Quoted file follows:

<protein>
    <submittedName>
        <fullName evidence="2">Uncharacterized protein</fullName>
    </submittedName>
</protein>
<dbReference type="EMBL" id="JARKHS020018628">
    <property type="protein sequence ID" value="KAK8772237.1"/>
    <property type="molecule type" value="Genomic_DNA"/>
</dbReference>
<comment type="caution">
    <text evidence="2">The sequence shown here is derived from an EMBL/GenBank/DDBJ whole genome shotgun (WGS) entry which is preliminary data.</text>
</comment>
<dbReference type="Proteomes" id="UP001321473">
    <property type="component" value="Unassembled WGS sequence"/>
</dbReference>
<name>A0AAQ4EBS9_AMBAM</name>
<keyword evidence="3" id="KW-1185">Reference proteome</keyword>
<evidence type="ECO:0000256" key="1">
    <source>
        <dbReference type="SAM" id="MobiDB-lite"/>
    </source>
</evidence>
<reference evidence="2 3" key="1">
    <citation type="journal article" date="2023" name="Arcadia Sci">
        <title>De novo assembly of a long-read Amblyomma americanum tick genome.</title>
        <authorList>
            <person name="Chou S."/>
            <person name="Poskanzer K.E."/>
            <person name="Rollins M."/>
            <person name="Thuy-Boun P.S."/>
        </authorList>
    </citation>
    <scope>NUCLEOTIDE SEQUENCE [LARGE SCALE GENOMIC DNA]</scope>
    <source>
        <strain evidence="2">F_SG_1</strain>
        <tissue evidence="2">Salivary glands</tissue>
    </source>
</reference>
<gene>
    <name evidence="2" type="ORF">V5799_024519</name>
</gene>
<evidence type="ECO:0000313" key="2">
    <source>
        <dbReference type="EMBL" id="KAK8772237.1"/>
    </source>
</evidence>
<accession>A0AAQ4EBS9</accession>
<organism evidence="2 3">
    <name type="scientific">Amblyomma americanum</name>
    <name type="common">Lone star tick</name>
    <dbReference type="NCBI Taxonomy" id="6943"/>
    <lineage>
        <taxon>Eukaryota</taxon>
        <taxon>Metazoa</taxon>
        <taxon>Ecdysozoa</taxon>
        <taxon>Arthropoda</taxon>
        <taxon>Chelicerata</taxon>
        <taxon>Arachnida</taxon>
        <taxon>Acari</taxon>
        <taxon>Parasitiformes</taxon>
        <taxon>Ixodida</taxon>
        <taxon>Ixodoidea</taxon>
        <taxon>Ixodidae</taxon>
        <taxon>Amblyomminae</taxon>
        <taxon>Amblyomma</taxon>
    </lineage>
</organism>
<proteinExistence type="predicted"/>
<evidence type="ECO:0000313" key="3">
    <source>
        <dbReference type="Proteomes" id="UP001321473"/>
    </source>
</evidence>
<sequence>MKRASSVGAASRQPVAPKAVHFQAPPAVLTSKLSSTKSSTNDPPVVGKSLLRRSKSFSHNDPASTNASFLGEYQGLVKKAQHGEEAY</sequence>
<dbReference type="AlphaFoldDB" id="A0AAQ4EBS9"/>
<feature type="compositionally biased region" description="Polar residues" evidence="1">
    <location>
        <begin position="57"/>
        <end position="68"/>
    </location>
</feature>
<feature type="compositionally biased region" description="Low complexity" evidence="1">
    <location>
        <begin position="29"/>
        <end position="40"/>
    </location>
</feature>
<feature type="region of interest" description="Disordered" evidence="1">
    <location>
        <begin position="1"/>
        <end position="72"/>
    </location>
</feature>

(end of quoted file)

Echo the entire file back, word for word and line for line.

<protein>
    <submittedName>
        <fullName evidence="2">Uncharacterized protein</fullName>
    </submittedName>
</protein>
<dbReference type="EMBL" id="JARKHS020018628">
    <property type="protein sequence ID" value="KAK8772237.1"/>
    <property type="molecule type" value="Genomic_DNA"/>
</dbReference>
<comment type="caution">
    <text evidence="2">The sequence shown here is derived from an EMBL/GenBank/DDBJ whole genome shotgun (WGS) entry which is preliminary data.</text>
</comment>
<dbReference type="Proteomes" id="UP001321473">
    <property type="component" value="Unassembled WGS sequence"/>
</dbReference>
<name>A0AAQ4EBS9_AMBAM</name>
<keyword evidence="3" id="KW-1185">Reference proteome</keyword>
<evidence type="ECO:0000256" key="1">
    <source>
        <dbReference type="SAM" id="MobiDB-lite"/>
    </source>
</evidence>
<reference evidence="2 3" key="1">
    <citation type="journal article" date="2023" name="Arcadia Sci">
        <title>De novo assembly of a long-read Amblyomma americanum tick genome.</title>
        <authorList>
            <person name="Chou S."/>
            <person name="Poskanzer K.E."/>
            <person name="Rollins M."/>
            <person name="Thuy-Boun P.S."/>
        </authorList>
    </citation>
    <scope>NUCLEOTIDE SEQUENCE [LARGE SCALE GENOMIC DNA]</scope>
    <source>
        <strain evidence="2">F_SG_1</strain>
        <tissue evidence="2">Salivary glands</tissue>
    </source>
</reference>
<gene>
    <name evidence="2" type="ORF">V5799_024519</name>
</gene>
<evidence type="ECO:0000313" key="2">
    <source>
        <dbReference type="EMBL" id="KAK8772237.1"/>
    </source>
</evidence>
<accession>A0AAQ4EBS9</accession>
<organism evidence="2 3">
    <name type="scientific">Amblyomma americanum</name>
    <name type="common">Lone star tick</name>
    <dbReference type="NCBI Taxonomy" id="6943"/>
    <lineage>
        <taxon>Eukaryota</taxon>
        <taxon>Metazoa</taxon>
        <taxon>Ecdysozoa</taxon>
        <taxon>Arthropoda</taxon>
        <taxon>Chelicerata</taxon>
        <taxon>Arachnida</taxon>
        <taxon>Acari</taxon>
        <taxon>Parasitiformes</taxon>
        <taxon>Ixodida</taxon>
        <taxon>Ixodoidea</taxon>
        <taxon>Ixodidae</taxon>
        <taxon>Amblyomminae</taxon>
        <taxon>Amblyomma</taxon>
    </lineage>
</organism>
<proteinExistence type="predicted"/>
<evidence type="ECO:0000313" key="3">
    <source>
        <dbReference type="Proteomes" id="UP001321473"/>
    </source>
</evidence>
<sequence>MKRASSVGAASRQPVAPKAVHFQAPPAVLTSKLSSTKSSTNDPPVVGKSLLRRSKSFSHNDPASTNASFLGEYQGLVKKAQHGEEAY</sequence>
<dbReference type="AlphaFoldDB" id="A0AAQ4EBS9"/>
<feature type="compositionally biased region" description="Polar residues" evidence="1">
    <location>
        <begin position="57"/>
        <end position="68"/>
    </location>
</feature>
<feature type="compositionally biased region" description="Low complexity" evidence="1">
    <location>
        <begin position="29"/>
        <end position="40"/>
    </location>
</feature>
<feature type="region of interest" description="Disordered" evidence="1">
    <location>
        <begin position="1"/>
        <end position="72"/>
    </location>
</feature>